This proposal is based on the central hypothesis that improved understanding of the molecular pathways that contributing to the disordered regulation of cell proliferation, differentiation, and apoptosis in T-cell lymphoblastic leukemia and lymphoma (T-ALL/T-LBL) will ultimately lead to improved therapy of these diseases. The research will be accomplished through the coordinated efforts of 5 research projects and 2 cores. In Project 1, Tom Look will work closely with Rick Young to identify downstream target genes within TAL1-mediated transcriptional networks that contribute to the disordered regulation of cell proliferation, differentiation, and apoptosis in human T-cell malignancies. In Project 2, Harald von Boehmer will identify molecular pathways that cooperate with Notch1 signaling in lymphomagenesis by analyzing the impact of insertional mutagenesis, epigenetic regulation, and miRNA-dependent regulation on the generation of T-ALL from in Notch1 overexpressing T-cell progenitors. In Project 3, Peter Sicinski will study the molecular function of D-cyclins in Notch-driven murine T-ALL model (together with Harald von Boehmer) and in human T-ALL (with Tom Look). In Project 4, Fred Alt will elucidate molecular mechanisms and activated pathways associated with recurrent chromosomal translocations in thymic leukemias and lymphomas. In Project 5, Rick Young will identify the epigenetic mechanisms regulating normal T cell development and leukemogenesis and link them to the oncogenic action of TAL1 and Notch1 in T-ALL. Discoveries in murine models made by Drs. von Boehmer, Sicinski, Alt and Young will be immediately translated to determine relevance to human T-ALL/LBL molecular pathogenesis in collaboration with Dr. Look. These projects will be augmented with a Biostatistics Core (Donna Neuberg), to assist with the analysis of microarray data and the optimal design of animal experiments;and an Administrative Core (Tom Look and Harald von Boehmer), to oversee the administration and coordination of the research interactions among program investigators. Such interactions are expected to accelerate the pace at which important discoveries are generated in these projects and in the program as a whole.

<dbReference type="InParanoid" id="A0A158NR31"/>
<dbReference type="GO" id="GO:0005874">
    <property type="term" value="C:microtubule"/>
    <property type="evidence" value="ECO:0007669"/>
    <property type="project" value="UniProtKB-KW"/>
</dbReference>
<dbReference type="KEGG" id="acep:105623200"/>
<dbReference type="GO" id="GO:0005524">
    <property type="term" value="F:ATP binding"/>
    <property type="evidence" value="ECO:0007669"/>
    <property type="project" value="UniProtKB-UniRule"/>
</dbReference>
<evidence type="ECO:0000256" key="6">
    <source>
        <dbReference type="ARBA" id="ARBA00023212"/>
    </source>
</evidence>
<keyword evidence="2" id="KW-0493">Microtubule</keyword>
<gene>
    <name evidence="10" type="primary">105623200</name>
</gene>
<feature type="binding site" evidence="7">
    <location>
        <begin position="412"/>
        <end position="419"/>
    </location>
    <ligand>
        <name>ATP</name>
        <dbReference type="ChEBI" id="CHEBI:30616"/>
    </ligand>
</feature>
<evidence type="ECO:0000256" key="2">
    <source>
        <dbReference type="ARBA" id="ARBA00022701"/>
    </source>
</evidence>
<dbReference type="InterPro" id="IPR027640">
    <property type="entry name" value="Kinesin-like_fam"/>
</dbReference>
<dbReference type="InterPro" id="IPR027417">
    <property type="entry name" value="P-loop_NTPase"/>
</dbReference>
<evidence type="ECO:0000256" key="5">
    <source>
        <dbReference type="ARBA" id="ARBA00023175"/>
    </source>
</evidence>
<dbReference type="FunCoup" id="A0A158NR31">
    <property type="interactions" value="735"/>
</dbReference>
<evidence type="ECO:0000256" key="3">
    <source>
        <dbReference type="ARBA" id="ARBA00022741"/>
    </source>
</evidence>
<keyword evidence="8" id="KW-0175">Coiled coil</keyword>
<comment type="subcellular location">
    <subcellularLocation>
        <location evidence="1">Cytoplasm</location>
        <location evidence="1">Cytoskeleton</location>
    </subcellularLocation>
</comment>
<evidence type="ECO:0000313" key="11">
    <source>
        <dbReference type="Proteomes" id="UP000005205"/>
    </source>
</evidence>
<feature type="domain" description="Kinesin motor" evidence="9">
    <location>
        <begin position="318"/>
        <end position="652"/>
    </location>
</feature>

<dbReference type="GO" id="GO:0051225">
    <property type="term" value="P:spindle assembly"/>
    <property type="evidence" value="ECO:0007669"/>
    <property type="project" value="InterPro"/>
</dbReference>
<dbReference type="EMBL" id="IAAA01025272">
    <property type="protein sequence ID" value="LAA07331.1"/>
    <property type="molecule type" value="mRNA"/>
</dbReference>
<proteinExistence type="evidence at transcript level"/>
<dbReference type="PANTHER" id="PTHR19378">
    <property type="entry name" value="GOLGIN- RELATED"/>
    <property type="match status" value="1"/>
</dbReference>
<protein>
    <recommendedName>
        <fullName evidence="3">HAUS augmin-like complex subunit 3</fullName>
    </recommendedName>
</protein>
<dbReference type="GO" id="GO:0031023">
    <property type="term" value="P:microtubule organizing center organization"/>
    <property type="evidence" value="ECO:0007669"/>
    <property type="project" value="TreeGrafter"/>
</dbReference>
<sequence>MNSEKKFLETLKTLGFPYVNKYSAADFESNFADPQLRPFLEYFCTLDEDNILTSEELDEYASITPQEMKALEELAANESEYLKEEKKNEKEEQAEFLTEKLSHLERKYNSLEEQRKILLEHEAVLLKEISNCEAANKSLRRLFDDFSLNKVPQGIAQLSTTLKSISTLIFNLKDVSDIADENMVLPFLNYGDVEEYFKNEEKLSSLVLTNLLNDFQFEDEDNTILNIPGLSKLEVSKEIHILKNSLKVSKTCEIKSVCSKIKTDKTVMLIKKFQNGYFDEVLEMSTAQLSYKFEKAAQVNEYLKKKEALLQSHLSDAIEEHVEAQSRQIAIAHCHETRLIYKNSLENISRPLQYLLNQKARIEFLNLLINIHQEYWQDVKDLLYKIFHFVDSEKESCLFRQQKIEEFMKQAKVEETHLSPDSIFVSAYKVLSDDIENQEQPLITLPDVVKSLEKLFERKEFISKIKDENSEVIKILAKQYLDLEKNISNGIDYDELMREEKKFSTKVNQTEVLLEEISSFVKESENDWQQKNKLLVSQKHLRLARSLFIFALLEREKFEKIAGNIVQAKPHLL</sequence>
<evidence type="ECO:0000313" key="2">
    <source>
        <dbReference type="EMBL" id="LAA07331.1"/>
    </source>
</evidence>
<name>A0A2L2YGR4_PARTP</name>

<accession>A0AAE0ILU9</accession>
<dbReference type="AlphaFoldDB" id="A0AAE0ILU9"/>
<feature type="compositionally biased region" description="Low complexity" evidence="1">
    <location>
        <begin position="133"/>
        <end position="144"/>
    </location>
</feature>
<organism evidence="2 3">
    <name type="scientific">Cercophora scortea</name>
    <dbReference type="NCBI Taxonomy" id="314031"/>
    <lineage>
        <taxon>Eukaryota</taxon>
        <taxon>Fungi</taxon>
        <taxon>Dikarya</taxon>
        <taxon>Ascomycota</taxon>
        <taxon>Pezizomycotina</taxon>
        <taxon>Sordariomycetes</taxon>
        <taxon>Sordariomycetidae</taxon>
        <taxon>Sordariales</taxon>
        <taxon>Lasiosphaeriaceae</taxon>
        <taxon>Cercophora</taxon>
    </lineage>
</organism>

Successful completion of this 5-year renewal of our program will improve understanding of how T-cell regulatory pathways are disrupted to initiate and maintain the transformed phenotype in T-ALL and T-LBL, with the long-term goal to pinpoint genes whose inhibition could lead to the development of new and highly specific treatment strategies for these malignant diseases.
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